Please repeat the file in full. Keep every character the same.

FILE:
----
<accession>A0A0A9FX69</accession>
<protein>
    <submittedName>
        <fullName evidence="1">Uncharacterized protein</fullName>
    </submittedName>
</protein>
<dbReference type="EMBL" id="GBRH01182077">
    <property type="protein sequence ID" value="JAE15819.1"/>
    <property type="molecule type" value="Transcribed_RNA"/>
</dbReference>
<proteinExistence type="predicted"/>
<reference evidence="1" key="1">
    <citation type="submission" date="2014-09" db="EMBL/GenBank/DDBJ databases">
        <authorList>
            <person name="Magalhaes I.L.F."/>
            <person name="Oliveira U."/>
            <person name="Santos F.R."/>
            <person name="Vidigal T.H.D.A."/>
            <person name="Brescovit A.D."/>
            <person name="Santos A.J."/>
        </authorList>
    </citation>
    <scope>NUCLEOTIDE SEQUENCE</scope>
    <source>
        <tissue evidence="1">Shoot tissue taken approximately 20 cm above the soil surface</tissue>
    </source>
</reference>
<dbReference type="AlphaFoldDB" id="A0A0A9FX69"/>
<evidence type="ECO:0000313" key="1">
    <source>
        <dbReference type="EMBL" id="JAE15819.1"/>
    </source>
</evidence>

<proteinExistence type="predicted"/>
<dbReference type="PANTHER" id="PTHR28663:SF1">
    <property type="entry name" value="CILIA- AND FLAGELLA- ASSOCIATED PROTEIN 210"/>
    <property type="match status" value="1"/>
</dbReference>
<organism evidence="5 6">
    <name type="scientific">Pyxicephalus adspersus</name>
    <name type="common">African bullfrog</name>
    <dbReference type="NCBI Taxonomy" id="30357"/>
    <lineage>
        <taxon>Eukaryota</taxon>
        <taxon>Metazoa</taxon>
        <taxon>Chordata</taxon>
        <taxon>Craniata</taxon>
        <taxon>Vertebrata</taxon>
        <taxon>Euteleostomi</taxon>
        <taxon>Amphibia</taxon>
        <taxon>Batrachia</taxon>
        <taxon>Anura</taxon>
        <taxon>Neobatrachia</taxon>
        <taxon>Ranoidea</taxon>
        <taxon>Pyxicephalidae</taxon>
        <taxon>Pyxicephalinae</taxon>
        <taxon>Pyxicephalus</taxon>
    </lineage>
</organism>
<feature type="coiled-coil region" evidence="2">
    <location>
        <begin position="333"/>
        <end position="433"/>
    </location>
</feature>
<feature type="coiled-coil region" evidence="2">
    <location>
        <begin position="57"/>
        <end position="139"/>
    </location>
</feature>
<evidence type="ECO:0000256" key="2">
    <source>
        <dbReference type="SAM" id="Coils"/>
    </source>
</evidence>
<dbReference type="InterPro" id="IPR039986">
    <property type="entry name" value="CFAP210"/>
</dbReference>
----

<accession>A0A0A9FX69</accession>
<protein>
    <submittedName>
        <fullName evidence="1">Uncharacterized protein</fullName>
    </submittedName>
</protein>
<dbReference type="EMBL" id="GBRH01182077">
    <property type="protein sequence ID" value="JAE15819.1"/>
    <property type="molecule type" value="Transcribed_RNA"/>
</dbReference>
<proteinExistence type="predicted"/>
<reference evidence="1" key="1">
    <citation type="submission" date="2014-09" db="EMBL/GenBank/DDBJ databases">
        <authorList>
            <person name="Magalhaes I.L.F."/>
            <person name="Oliveira U."/>
            <person name="Santos F.R."/>
            <person name="Vidigal T.H.D.A."/>
            <person name="Brescovit A.D."/>
            <person name="Santos A.J."/>
        </authorList>
    </citation>
    <scope>NUCLEOTIDE SEQUENCE</scope>
    <source>
        <tissue evidence="1">Shoot tissue taken approximately 20 cm above the soil surface</tissue>
    </source>
</reference>
<dbReference type="AlphaFoldDB" id="A0A0A9FX69"/>
<evidence type="ECO:0000313" key="1">
    <source>
        <dbReference type="EMBL" id="JAE15819.1"/>
    </source>
</evidence>

<proteinExistence type="predicted"/>
<dbReference type="PANTHER" id="PTHR28663:SF1">
    <property type="entry name" value="CILIA- AND FLAGELLA- ASSOCIATED PROTEIN 210"/>
    <property type="match status" value="1"/>
</dbReference>
<organism evidence="5 6">
    <name type="scientific">Pyxicephalus adspersus</name>
    <name type="common">African bullfrog</name>
    <dbReference type="NCBI Taxonomy" id="30357"/>
    <lineage>
        <taxon>Eukaryota</taxon>
        <taxon>Metazoa</taxon>
        <taxon>Chordata</taxon>
        <taxon>Craniata</taxon>
        <taxon>Vertebrata</taxon>
        <taxon>Euteleostomi</taxon>
        <taxon>Amphibia</taxon>
        <taxon>Batrachia</taxon>
        <taxon>Anura</taxon>
        <taxon>Neobatrachia</taxon>
        <taxon>Ranoidea</taxon>
        <taxon>Pyxicephalidae</taxon>
        <taxon>Pyxicephalinae</taxon>
        <taxon>Pyxicephalus</taxon>
    </lineage>
</organism>
<feature type="coiled-coil region" evidence="2">
    <location>
        <begin position="333"/>
        <end position="433"/>
    </location>
</feature>
<feature type="coiled-coil region" evidence="2">
    <location>
        <begin position="57"/>
        <end position="139"/>
    </location>
</feature>
<evidence type="ECO:0000256" key="2">
    <source>
        <dbReference type="SAM" id="Coils"/>
    </source>
</evidence>
<dbReference type="InterPro" id="IPR039986">
    <property type="entry name" value="CFAP210"/>
</dbReference>